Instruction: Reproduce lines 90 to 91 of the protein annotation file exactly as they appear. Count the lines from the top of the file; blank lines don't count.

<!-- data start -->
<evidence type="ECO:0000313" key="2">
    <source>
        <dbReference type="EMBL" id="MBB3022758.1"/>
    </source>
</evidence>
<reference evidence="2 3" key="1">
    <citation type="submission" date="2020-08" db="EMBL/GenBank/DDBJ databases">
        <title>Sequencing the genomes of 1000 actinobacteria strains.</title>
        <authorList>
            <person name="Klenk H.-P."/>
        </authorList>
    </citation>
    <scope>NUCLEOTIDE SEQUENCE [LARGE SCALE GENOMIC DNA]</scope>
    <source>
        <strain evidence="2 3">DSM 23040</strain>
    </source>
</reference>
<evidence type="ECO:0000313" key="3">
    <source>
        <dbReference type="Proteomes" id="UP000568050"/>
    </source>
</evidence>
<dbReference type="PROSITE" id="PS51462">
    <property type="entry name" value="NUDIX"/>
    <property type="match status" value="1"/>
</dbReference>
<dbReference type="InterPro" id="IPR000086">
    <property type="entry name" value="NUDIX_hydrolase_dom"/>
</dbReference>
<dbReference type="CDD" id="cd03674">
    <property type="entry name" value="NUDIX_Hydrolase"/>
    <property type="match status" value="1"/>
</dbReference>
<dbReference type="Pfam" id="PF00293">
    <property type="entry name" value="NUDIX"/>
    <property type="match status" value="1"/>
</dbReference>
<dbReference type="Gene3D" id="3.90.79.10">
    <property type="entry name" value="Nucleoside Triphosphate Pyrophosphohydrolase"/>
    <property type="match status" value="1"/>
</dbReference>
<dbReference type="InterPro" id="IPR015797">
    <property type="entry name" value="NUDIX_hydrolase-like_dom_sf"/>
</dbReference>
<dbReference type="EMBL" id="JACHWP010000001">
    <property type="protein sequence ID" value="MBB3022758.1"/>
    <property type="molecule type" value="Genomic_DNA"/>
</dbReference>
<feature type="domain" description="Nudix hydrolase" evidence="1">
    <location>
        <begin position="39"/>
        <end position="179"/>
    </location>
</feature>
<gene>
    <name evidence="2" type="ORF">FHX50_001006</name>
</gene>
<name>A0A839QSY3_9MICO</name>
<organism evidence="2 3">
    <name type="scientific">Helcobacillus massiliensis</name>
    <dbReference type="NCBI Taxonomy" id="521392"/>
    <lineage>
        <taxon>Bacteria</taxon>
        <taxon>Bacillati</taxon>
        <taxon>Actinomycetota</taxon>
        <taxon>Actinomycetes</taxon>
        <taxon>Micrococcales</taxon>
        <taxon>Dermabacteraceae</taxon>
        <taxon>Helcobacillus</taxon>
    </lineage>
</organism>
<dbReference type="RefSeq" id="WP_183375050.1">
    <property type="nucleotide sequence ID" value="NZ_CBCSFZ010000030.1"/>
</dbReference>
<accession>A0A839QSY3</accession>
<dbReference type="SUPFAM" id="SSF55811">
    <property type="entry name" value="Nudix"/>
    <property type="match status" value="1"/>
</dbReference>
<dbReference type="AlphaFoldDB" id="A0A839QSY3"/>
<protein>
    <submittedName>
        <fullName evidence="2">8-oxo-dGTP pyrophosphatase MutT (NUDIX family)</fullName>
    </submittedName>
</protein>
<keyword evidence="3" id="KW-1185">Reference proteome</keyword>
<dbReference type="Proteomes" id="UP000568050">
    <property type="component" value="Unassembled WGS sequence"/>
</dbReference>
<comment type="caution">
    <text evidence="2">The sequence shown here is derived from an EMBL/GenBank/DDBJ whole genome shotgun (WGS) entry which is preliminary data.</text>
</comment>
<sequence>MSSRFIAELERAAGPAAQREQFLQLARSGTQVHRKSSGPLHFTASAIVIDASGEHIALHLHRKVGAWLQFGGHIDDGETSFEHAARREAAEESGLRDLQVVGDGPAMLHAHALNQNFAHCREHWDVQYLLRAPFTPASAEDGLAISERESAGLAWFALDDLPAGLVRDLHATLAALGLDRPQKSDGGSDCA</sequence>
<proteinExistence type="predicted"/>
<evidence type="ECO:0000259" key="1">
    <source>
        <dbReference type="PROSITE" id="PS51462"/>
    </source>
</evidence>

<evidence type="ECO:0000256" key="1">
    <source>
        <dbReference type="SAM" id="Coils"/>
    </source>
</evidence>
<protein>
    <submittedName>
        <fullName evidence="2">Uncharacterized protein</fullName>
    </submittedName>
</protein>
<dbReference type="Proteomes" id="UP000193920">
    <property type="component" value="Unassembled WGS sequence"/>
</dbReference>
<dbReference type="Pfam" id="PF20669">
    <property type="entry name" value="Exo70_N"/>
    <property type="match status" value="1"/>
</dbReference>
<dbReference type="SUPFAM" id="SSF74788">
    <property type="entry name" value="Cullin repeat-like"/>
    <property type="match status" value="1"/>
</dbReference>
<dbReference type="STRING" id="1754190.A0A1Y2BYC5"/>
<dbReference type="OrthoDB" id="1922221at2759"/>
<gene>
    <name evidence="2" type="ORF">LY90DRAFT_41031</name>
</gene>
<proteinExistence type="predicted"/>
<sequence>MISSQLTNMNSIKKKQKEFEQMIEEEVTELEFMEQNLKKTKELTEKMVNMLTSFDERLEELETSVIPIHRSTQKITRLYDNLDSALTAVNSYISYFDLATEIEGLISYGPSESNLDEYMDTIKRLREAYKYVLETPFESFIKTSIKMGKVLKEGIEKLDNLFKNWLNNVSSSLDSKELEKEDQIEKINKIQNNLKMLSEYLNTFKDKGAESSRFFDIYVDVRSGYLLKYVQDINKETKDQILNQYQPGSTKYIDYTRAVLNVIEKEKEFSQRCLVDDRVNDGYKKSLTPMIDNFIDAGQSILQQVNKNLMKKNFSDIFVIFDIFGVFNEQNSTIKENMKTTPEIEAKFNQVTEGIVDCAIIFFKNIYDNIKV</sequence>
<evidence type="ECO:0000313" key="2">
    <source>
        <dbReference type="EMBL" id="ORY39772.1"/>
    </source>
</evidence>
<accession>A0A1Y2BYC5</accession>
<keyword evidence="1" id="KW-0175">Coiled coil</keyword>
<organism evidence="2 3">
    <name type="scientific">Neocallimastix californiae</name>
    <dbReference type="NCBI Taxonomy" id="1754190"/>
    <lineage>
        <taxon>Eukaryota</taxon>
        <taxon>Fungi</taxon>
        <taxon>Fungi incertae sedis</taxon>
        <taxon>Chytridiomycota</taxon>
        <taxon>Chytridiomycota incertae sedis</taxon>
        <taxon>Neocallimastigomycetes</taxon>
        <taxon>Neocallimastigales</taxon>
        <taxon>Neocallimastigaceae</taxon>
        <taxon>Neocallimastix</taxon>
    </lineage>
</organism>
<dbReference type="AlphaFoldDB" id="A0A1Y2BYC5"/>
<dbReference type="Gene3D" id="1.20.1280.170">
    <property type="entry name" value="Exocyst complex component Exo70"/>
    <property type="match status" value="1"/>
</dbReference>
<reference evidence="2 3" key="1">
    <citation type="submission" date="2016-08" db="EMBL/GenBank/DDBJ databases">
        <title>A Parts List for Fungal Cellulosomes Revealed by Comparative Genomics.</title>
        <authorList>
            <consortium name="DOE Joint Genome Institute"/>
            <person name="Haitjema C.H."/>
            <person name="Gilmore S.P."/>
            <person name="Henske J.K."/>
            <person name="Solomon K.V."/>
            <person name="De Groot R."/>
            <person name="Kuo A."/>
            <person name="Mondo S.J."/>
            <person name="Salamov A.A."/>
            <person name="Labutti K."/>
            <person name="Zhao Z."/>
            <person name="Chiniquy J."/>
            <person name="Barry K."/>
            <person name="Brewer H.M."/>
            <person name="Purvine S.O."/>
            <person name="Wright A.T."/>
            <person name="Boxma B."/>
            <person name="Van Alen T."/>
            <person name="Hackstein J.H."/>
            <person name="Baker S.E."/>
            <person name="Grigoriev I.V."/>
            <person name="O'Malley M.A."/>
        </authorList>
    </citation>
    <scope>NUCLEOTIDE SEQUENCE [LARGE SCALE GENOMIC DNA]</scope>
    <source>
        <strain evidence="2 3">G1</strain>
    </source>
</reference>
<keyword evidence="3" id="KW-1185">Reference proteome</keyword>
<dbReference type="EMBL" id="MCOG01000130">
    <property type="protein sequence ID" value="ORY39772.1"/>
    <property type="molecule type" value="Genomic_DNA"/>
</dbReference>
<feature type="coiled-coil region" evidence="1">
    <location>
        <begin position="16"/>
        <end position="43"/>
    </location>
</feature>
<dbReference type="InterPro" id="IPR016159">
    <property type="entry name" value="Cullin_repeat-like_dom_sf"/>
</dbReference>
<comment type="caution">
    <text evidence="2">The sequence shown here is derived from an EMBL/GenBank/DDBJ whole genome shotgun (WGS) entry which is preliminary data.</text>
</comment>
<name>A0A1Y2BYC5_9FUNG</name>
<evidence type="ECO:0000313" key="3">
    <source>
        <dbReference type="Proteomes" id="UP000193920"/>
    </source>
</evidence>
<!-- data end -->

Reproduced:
<comment type="caution">
    <text evidence="2">The sequence shown here is derived from an EMBL/GenBank/DDBJ whole genome shotgun (WGS) entry which is preliminary data.</text>